Lord of the Flies by William Golding, first published in 1954, read in a Faber edition.
Unless you have not been paying attention for the last 60 years, the plot of Lord of the Flies will be familiar – a group of schoolboys crash land on a tropical island during an unsuccessful evacuation from a nuclear conflict. Without adults or the trappings of civilisation, order quickly breaks down, the little savages emerge, and things go badly for the vulnerable characters, until at the last minute order is restored by the arrival of the British navy.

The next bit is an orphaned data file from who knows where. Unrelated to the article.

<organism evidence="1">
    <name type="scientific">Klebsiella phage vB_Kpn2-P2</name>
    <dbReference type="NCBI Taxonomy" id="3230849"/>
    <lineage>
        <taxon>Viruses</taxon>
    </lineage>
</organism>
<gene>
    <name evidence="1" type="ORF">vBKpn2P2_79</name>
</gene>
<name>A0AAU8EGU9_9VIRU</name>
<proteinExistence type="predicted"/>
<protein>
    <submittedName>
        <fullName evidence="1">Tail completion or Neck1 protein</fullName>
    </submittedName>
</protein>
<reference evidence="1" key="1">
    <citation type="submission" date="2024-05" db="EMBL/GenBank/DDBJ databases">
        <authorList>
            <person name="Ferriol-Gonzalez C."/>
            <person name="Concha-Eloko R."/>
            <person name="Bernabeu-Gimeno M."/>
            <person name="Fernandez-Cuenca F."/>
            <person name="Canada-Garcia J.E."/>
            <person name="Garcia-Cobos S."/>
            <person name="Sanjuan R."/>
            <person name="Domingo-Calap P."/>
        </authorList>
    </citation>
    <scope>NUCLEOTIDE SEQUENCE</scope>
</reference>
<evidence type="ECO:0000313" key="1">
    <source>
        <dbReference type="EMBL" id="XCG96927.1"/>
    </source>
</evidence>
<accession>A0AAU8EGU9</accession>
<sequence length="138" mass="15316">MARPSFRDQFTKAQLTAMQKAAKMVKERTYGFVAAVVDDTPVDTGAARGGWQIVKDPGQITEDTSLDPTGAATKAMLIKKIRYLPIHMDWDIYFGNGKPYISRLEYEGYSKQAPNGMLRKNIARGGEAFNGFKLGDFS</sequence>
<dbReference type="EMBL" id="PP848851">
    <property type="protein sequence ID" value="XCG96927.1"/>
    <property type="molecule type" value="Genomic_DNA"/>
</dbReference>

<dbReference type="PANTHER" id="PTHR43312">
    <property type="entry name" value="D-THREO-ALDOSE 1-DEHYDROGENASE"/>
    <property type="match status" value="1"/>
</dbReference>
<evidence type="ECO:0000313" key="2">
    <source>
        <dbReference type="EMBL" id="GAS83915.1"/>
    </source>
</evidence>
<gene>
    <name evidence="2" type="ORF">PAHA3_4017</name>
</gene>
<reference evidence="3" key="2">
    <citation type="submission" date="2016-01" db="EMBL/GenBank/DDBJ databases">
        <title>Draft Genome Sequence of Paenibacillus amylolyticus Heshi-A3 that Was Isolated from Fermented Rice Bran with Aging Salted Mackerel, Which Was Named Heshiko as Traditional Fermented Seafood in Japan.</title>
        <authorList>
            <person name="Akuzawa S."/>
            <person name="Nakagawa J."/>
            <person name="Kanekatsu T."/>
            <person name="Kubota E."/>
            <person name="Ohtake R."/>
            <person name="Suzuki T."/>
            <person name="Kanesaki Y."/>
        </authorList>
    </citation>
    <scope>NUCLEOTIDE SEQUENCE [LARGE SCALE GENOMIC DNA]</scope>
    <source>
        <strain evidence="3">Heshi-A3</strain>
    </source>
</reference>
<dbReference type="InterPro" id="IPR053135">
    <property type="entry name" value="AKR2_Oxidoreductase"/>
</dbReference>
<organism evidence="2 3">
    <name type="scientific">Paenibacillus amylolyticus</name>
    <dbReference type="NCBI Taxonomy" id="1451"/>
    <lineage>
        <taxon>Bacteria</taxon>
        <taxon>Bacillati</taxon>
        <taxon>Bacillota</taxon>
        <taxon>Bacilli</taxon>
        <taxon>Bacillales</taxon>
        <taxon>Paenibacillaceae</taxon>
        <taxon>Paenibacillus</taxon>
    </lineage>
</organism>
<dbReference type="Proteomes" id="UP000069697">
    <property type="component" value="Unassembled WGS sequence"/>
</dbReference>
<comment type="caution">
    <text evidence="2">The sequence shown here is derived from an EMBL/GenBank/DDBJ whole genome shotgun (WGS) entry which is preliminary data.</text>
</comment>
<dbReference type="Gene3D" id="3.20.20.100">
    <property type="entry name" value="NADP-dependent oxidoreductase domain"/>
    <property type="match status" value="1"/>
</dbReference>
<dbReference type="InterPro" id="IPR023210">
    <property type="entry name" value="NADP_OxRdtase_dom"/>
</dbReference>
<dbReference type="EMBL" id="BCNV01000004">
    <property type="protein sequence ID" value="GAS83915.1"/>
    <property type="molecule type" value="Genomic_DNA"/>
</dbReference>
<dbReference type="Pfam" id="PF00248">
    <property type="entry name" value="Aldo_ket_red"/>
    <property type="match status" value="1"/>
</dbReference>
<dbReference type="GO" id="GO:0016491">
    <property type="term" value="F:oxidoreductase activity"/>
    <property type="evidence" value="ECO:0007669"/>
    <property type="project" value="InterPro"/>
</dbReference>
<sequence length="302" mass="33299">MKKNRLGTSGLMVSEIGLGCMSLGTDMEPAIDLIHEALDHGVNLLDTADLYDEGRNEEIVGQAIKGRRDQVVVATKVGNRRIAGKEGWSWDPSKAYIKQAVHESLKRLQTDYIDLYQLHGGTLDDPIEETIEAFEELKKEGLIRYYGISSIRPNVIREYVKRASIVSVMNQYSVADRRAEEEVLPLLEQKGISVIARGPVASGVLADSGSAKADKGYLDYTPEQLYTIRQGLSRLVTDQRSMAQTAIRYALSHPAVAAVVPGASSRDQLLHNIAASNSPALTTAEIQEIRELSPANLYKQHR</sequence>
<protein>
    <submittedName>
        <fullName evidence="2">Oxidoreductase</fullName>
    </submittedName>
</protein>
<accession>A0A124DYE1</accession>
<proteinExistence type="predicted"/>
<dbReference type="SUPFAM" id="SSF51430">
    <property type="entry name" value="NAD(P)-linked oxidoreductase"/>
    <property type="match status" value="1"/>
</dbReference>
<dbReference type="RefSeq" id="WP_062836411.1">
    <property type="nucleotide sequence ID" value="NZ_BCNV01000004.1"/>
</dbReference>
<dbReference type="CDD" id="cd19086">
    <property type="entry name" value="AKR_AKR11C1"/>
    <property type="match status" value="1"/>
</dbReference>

Golding was a schoolmaster in Salisbury, and a veteran of the Second World War. Lord of the Flies was written at a time when war threatened as the USSR acquired a nuclear capability, and only a short time after the devastation of the Second World War. These experiences and context clearly inform much of the structure and themes of the novel. It can be read as a fairly simple parable – the savage within is only a little beneath the surface of man, and it takes only a slight change in circumstances for him to appear. We are all – those of us with Y chromosomes anyway – one missed meal away from murder. This simple interpretation is usually resisted – it is the fact they are boys alone on the island that leads to anarchy, and the presence of an adult immediately restores order. The contrast with Ballantyne’s Coral island, referenced several times both explicitly and implicitly in the novel, suggests that this is a corrective account of how boys would cope if stranded. But that I think misses the point. The adult world beyond the confines of the island is not a mature civilisation but an equally barbaric place where people are killed on an industrial scale. Instead of war-paint the adults wear uniforms, instead of sharpened sticks carry machine guns. The island is a microcosm of the wider world, not some sort of bizarre social experiment where, stripped of constraint, boys run wild. The Heart of Darkness, explicitly referenced in the novel’s closing lines (“Ralph wept for the end of innocence, the darkness of man’s heart”) is within man, not just boys.